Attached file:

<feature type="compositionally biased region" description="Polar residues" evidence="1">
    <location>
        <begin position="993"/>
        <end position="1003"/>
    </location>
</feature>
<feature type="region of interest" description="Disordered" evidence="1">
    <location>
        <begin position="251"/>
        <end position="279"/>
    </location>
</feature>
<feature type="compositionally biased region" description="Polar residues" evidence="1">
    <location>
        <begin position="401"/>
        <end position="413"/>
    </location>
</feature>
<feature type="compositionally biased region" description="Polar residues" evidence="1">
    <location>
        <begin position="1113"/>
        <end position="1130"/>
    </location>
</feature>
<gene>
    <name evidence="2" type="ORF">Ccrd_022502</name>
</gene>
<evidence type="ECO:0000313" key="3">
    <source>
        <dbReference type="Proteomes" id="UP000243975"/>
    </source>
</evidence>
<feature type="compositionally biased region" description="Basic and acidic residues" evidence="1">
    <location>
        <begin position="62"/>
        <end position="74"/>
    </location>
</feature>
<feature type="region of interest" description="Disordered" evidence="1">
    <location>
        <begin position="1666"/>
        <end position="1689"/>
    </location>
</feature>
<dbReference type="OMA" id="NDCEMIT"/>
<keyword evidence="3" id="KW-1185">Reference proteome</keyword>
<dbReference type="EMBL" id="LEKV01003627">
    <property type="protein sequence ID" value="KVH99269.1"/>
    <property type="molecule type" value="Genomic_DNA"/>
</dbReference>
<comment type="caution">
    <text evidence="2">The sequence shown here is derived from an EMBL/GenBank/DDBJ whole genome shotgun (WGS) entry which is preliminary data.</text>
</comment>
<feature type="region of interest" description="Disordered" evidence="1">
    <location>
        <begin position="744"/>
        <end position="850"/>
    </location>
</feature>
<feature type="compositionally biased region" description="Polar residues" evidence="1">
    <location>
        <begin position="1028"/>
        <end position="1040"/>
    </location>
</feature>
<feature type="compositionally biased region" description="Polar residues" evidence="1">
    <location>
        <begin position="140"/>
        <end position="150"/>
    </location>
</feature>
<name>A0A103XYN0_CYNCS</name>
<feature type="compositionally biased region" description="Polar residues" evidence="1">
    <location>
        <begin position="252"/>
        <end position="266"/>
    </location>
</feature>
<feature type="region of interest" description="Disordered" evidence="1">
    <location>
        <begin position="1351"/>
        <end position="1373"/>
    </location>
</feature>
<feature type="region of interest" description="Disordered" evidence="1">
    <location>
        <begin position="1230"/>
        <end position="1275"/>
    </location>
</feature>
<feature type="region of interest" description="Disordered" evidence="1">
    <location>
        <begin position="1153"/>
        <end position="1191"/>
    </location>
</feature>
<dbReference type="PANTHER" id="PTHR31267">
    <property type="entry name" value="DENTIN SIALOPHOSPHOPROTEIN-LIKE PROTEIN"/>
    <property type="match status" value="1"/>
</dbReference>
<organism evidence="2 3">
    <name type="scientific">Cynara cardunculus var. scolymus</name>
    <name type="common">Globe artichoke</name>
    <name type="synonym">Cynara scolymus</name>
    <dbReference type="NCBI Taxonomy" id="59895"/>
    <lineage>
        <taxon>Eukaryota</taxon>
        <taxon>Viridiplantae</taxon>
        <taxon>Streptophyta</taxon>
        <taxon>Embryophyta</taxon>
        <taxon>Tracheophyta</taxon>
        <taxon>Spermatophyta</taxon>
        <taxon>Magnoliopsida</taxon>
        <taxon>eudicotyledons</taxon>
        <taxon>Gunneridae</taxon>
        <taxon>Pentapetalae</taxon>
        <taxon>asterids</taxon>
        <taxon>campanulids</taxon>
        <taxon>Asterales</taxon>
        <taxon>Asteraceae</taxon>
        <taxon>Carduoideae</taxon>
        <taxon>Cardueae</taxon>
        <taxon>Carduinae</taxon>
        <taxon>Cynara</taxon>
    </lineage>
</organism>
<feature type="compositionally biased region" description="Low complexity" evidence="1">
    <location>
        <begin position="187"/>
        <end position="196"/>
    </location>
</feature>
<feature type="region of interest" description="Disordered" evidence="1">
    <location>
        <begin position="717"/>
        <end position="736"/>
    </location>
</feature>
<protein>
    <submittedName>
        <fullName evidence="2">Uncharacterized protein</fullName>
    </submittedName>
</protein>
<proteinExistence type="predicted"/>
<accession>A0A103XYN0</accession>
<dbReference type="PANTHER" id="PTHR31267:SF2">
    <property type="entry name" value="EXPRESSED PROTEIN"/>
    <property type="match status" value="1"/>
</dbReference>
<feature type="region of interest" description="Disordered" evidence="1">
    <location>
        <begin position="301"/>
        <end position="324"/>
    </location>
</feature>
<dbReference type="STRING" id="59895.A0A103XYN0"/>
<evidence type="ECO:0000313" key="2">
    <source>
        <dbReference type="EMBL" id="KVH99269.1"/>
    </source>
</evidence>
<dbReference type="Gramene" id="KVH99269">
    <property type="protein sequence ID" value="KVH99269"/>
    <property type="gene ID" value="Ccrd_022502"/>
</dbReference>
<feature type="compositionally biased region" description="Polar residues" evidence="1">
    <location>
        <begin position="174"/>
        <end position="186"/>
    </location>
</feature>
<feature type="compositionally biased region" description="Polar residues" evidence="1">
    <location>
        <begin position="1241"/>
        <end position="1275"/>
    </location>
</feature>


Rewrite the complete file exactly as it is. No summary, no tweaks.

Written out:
<feature type="compositionally biased region" description="Polar residues" evidence="1">
    <location>
        <begin position="993"/>
        <end position="1003"/>
    </location>
</feature>
<feature type="region of interest" description="Disordered" evidence="1">
    <location>
        <begin position="251"/>
        <end position="279"/>
    </location>
</feature>
<feature type="compositionally biased region" description="Polar residues" evidence="1">
    <location>
        <begin position="401"/>
        <end position="413"/>
    </location>
</feature>
<feature type="compositionally biased region" description="Polar residues" evidence="1">
    <location>
        <begin position="1113"/>
        <end position="1130"/>
    </location>
</feature>
<gene>
    <name evidence="2" type="ORF">Ccrd_022502</name>
</gene>
<evidence type="ECO:0000313" key="3">
    <source>
        <dbReference type="Proteomes" id="UP000243975"/>
    </source>
</evidence>
<feature type="compositionally biased region" description="Basic and acidic residues" evidence="1">
    <location>
        <begin position="62"/>
        <end position="74"/>
    </location>
</feature>
<feature type="region of interest" description="Disordered" evidence="1">
    <location>
        <begin position="1666"/>
        <end position="1689"/>
    </location>
</feature>
<dbReference type="OMA" id="NDCEMIT"/>
<keyword evidence="3" id="KW-1185">Reference proteome</keyword>
<dbReference type="EMBL" id="LEKV01003627">
    <property type="protein sequence ID" value="KVH99269.1"/>
    <property type="molecule type" value="Genomic_DNA"/>
</dbReference>
<comment type="caution">
    <text evidence="2">The sequence shown here is derived from an EMBL/GenBank/DDBJ whole genome shotgun (WGS) entry which is preliminary data.</text>
</comment>
<feature type="region of interest" description="Disordered" evidence="1">
    <location>
        <begin position="744"/>
        <end position="850"/>
    </location>
</feature>
<feature type="compositionally biased region" description="Polar residues" evidence="1">
    <location>
        <begin position="1028"/>
        <end position="1040"/>
    </location>
</feature>
<feature type="compositionally biased region" description="Polar residues" evidence="1">
    <location>
        <begin position="140"/>
        <end position="150"/>
    </location>
</feature>
<name>A0A103XYN0_CYNCS</name>
<feature type="compositionally biased region" description="Polar residues" evidence="1">
    <location>
        <begin position="252"/>
        <end position="266"/>
    </location>
</feature>
<feature type="region of interest" description="Disordered" evidence="1">
    <location>
        <begin position="1351"/>
        <end position="1373"/>
    </location>
</feature>
<feature type="region of interest" description="Disordered" evidence="1">
    <location>
        <begin position="1230"/>
        <end position="1275"/>
    </location>
</feature>
<feature type="region of interest" description="Disordered" evidence="1">
    <location>
        <begin position="1153"/>
        <end position="1191"/>
    </location>
</feature>
<dbReference type="PANTHER" id="PTHR31267">
    <property type="entry name" value="DENTIN SIALOPHOSPHOPROTEIN-LIKE PROTEIN"/>
    <property type="match status" value="1"/>
</dbReference>
<organism evidence="2 3">
    <name type="scientific">Cynara cardunculus var. scolymus</name>
    <name type="common">Globe artichoke</name>
    <name type="synonym">Cynara scolymus</name>
    <dbReference type="NCBI Taxonomy" id="59895"/>
    <lineage>
        <taxon>Eukaryota</taxon>
        <taxon>Viridiplantae</taxon>
        <taxon>Streptophyta</taxon>
        <taxon>Embryophyta</taxon>
        <taxon>Tracheophyta</taxon>
        <taxon>Spermatophyta</taxon>
        <taxon>Magnoliopsida</taxon>
        <taxon>eudicotyledons</taxon>
        <taxon>Gunneridae</taxon>
        <taxon>Pentapetalae</taxon>
        <taxon>asterids</taxon>
        <taxon>campanulids</taxon>
        <taxon>Asterales</taxon>
        <taxon>Asteraceae</taxon>
        <taxon>Carduoideae</taxon>
        <taxon>Cardueae</taxon>
        <taxon>Carduinae</taxon>
        <taxon>Cynara</taxon>
    </lineage>
</organism>
<feature type="compositionally biased region" description="Low complexity" evidence="1">
    <location>
        <begin position="187"/>
        <end position="196"/>
    </location>
</feature>
<feature type="region of interest" description="Disordered" evidence="1">
    <location>
        <begin position="717"/>
        <end position="736"/>
    </location>
</feature>
<protein>
    <submittedName>
        <fullName evidence="2">Uncharacterized protein</fullName>
    </submittedName>
</protein>
<proteinExistence type="predicted"/>
<accession>A0A103XYN0</accession>
<dbReference type="PANTHER" id="PTHR31267:SF2">
    <property type="entry name" value="EXPRESSED PROTEIN"/>
    <property type="match status" value="1"/>
</dbReference>
<feature type="region of interest" description="Disordered" evidence="1">
    <location>
        <begin position="301"/>
        <end position="324"/>
    </location>
</feature>
<dbReference type="STRING" id="59895.A0A103XYN0"/>
<evidence type="ECO:0000313" key="2">
    <source>
        <dbReference type="EMBL" id="KVH99269.1"/>
    </source>
</evidence>
<dbReference type="Gramene" id="KVH99269">
    <property type="protein sequence ID" value="KVH99269"/>
    <property type="gene ID" value="Ccrd_022502"/>
</dbReference>
<feature type="compositionally biased region" description="Polar residues" evidence="1">
    <location>
        <begin position="174"/>
        <end position="186"/>
    </location>
</feature>
<feature type="compositionally biased region" description="Polar residues" evidence="1">
    <location>
        <begin position="1241"/>
        <end position="1275"/>
    </location>
</feature>